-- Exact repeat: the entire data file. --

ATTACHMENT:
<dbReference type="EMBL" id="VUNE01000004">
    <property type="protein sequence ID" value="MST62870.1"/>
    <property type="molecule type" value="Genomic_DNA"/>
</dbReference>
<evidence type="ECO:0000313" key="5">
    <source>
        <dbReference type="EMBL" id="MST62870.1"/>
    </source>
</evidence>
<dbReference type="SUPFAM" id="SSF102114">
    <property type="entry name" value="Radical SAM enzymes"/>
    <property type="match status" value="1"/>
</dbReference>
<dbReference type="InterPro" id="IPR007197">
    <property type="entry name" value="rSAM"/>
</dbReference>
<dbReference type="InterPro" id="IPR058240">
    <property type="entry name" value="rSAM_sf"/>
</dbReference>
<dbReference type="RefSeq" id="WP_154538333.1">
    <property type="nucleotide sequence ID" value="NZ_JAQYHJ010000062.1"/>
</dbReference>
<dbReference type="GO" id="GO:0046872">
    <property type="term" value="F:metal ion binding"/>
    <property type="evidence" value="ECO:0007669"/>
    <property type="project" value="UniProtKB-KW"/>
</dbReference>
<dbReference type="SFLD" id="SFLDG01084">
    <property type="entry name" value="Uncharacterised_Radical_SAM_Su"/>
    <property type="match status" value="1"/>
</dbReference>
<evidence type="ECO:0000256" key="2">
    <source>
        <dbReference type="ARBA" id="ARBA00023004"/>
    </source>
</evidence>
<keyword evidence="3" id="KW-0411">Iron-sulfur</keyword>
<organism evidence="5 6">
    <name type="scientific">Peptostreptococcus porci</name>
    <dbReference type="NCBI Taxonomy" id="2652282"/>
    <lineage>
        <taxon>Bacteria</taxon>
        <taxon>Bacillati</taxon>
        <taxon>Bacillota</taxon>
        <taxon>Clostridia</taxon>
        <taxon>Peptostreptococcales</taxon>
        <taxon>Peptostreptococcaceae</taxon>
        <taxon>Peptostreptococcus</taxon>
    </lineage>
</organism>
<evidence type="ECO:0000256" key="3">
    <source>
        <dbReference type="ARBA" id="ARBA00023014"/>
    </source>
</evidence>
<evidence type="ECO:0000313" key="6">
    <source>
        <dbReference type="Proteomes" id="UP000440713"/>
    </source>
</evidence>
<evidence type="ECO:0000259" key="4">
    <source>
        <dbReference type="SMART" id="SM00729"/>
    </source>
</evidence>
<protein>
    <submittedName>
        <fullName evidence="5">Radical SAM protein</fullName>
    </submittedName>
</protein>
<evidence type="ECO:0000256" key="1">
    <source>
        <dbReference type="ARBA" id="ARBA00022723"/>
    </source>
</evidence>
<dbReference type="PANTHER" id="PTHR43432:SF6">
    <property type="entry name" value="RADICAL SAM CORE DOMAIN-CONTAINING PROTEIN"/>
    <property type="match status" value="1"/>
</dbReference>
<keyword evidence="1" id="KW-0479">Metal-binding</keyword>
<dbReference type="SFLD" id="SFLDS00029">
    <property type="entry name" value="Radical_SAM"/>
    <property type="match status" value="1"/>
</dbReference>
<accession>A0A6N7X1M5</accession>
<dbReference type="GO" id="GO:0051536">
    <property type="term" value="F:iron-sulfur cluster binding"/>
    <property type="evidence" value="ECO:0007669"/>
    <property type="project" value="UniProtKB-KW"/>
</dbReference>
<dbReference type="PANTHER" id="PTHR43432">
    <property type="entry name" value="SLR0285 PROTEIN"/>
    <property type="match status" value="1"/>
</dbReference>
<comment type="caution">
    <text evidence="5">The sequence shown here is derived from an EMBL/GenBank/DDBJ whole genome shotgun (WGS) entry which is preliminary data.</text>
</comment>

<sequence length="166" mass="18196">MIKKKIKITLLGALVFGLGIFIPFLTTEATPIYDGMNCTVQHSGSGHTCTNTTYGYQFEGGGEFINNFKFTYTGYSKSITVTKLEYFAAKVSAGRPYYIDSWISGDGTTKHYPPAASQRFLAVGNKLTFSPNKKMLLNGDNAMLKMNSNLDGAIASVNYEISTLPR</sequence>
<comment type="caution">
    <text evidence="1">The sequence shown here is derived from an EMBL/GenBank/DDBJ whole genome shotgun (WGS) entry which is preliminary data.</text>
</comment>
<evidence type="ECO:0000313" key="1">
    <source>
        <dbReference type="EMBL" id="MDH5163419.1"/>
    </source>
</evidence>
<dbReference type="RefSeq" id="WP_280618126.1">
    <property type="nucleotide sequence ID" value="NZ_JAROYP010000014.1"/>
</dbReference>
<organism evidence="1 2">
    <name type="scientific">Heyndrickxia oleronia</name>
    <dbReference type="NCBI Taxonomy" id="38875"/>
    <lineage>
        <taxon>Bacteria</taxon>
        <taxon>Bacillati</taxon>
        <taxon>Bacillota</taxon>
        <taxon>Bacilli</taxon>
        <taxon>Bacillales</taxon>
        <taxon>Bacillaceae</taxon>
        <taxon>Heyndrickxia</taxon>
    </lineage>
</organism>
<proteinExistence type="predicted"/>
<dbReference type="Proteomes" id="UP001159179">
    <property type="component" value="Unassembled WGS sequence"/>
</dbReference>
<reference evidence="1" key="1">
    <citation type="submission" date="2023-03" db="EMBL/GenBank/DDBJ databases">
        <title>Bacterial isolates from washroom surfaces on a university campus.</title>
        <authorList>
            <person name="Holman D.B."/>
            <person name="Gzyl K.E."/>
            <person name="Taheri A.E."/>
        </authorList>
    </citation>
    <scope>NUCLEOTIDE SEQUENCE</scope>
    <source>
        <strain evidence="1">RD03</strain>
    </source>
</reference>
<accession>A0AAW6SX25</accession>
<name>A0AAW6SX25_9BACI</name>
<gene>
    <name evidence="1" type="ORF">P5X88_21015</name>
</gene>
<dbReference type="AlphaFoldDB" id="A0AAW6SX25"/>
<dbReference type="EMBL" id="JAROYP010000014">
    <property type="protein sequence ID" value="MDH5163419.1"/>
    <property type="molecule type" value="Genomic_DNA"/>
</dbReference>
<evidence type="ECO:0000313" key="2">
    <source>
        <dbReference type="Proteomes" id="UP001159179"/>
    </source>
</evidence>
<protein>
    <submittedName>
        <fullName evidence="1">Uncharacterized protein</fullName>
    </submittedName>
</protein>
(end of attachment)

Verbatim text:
<dbReference type="EMBL" id="VUNE01000004">
    <property type="protein sequence ID" value="MST62870.1"/>
    <property type="molecule type" value="Genomic_DNA"/>
</dbReference>
<evidence type="ECO:0000313" key="5">
    <source>
        <dbReference type="EMBL" id="MST62870.1"/>
    </source>
</evidence>
<dbReference type="SUPFAM" id="SSF102114">
    <property type="entry name" value="Radical SAM enzymes"/>
    <property type="match status" value="1"/>
</dbReference>
<dbReference type="InterPro" id="IPR007197">
    <property type="entry name" value="rSAM"/>
</dbReference>
<dbReference type="InterPro" id="IPR058240">
    <property type="entry name" value="rSAM_sf"/>
</dbReference>
<dbReference type="RefSeq" id="WP_154538333.1">
    <property type="nucleotide sequence ID" value="NZ_JAQYHJ010000062.1"/>
</dbReference>
<dbReference type="GO" id="GO:0046872">
    <property type="term" value="F:metal ion binding"/>
    <property type="evidence" value="ECO:0007669"/>
    <property type="project" value="UniProtKB-KW"/>
</dbReference>
<dbReference type="SFLD" id="SFLDG01084">
    <property type="entry name" value="Uncharacterised_Radical_SAM_Su"/>
    <property type="match status" value="1"/>
</dbReference>
<evidence type="ECO:0000256" key="2">
    <source>
        <dbReference type="ARBA" id="ARBA00023004"/>
    </source>
</evidence>
<keyword evidence="3" id="KW-0411">Iron-sulfur</keyword>
<organism evidence="5 6">
    <name type="scientific">Peptostreptococcus porci</name>
    <dbReference type="NCBI Taxonomy" id="2652282"/>
    <lineage>
        <taxon>Bacteria</taxon>
        <taxon>Bacillati</taxon>
        <taxon>Bacillota</taxon>
        <taxon>Clostridia</taxon>
        <taxon>Peptostreptococcales</taxon>
        <taxon>Peptostreptococcaceae</taxon>
        <taxon>Peptostreptococcus</taxon>
    </lineage>
</organism>
<evidence type="ECO:0000256" key="3">
    <source>
        <dbReference type="ARBA" id="ARBA00023014"/>
    </source>
</evidence>
<evidence type="ECO:0000313" key="6">
    <source>
        <dbReference type="Proteomes" id="UP000440713"/>
    </source>
</evidence>
<evidence type="ECO:0000259" key="4">
    <source>
        <dbReference type="SMART" id="SM00729"/>
    </source>
</evidence>
<protein>
    <submittedName>
        <fullName evidence="5">Radical SAM protein</fullName>
    </submittedName>
</protein>
<evidence type="ECO:0000256" key="1">
    <source>
        <dbReference type="ARBA" id="ARBA00022723"/>
    </source>
</evidence>
<dbReference type="PANTHER" id="PTHR43432:SF6">
    <property type="entry name" value="RADICAL SAM CORE DOMAIN-CONTAINING PROTEIN"/>
    <property type="match status" value="1"/>
</dbReference>
<keyword evidence="1" id="KW-0479">Metal-binding</keyword>
<dbReference type="SFLD" id="SFLDS00029">
    <property type="entry name" value="Radical_SAM"/>
    <property type="match status" value="1"/>
</dbReference>
<accession>A0A6N7X1M5</accession>
<dbReference type="GO" id="GO:0051536">
    <property type="term" value="F:iron-sulfur cluster binding"/>
    <property type="evidence" value="ECO:0007669"/>
    <property type="project" value="UniProtKB-KW"/>
</dbReference>
<dbReference type="PANTHER" id="PTHR43432">
    <property type="entry name" value="SLR0285 PROTEIN"/>
    <property type="match status" value="1"/>
</dbReference>
<comment type="caution">
    <text evidence="5">The sequence shown here is derived from an EMBL/GenBank/DDBJ whole genome shotgun (WGS) entry which is preliminary data.</text>
</comment>

<sequence length="166" mass="18196">MIKKKIKITLLGALVFGLGIFIPFLTTEATPIYDGMNCTVQHSGSGHTCTNTTYGYQFEGGGEFINNFKFTYTGYSKSITVTKLEYFAAKVSAGRPYYIDSWISGDGTTKHYPPAASQRFLAVGNKLTFSPNKKMLLNGDNAMLKMNSNLDGAIASVNYEISTLPR</sequence>
<comment type="caution">
    <text evidence="1">The sequence shown here is derived from an EMBL/GenBank/DDBJ whole genome shotgun (WGS) entry which is preliminary data.</text>
</comment>
<evidence type="ECO:0000313" key="1">
    <source>
        <dbReference type="EMBL" id="MDH5163419.1"/>
    </source>
</evidence>
<dbReference type="RefSeq" id="WP_280618126.1">
    <property type="nucleotide sequence ID" value="NZ_JAROYP010000014.1"/>
</dbReference>
<organism evidence="1 2">
    <name type="scientific">Heyndrickxia oleronia</name>
    <dbReference type="NCBI Taxonomy" id="38875"/>
    <lineage>
        <taxon>Bacteria</taxon>
        <taxon>Bacillati</taxon>
        <taxon>Bacillota</taxon>
        <taxon>Bacilli</taxon>
        <taxon>Bacillales</taxon>
        <taxon>Bacillaceae</taxon>
        <taxon>Heyndrickxia</taxon>
    </lineage>
</organism>
<proteinExistence type="predicted"/>
<dbReference type="Proteomes" id="UP001159179">
    <property type="component" value="Unassembled WGS sequence"/>
</dbReference>
<reference evidence="1" key="1">
    <citation type="submission" date="2023-03" db="EMBL/GenBank/DDBJ databases">
        <title>Bacterial isolates from washroom surfaces on a university campus.</title>
        <authorList>
            <person name="Holman D.B."/>
            <person name="Gzyl K.E."/>
            <person name="Taheri A.E."/>
        </authorList>
    </citation>
    <scope>NUCLEOTIDE SEQUENCE</scope>
    <source>
        <strain evidence="1">RD03</strain>
    </source>
</reference>
<accession>A0AAW6SX25</accession>
<name>A0AAW6SX25_9BACI</name>
<gene>
    <name evidence="1" type="ORF">P5X88_21015</name>
</gene>
<dbReference type="AlphaFoldDB" id="A0AAW6SX25"/>
<dbReference type="EMBL" id="JAROYP010000014">
    <property type="protein sequence ID" value="MDH5163419.1"/>
    <property type="molecule type" value="Genomic_DNA"/>
</dbReference>
<evidence type="ECO:0000313" key="2">
    <source>
        <dbReference type="Proteomes" id="UP001159179"/>
    </source>
</evidence>
<protein>
    <submittedName>
        <fullName evidence="1">Uncharacterized protein</fullName>
    </submittedName>
</protein>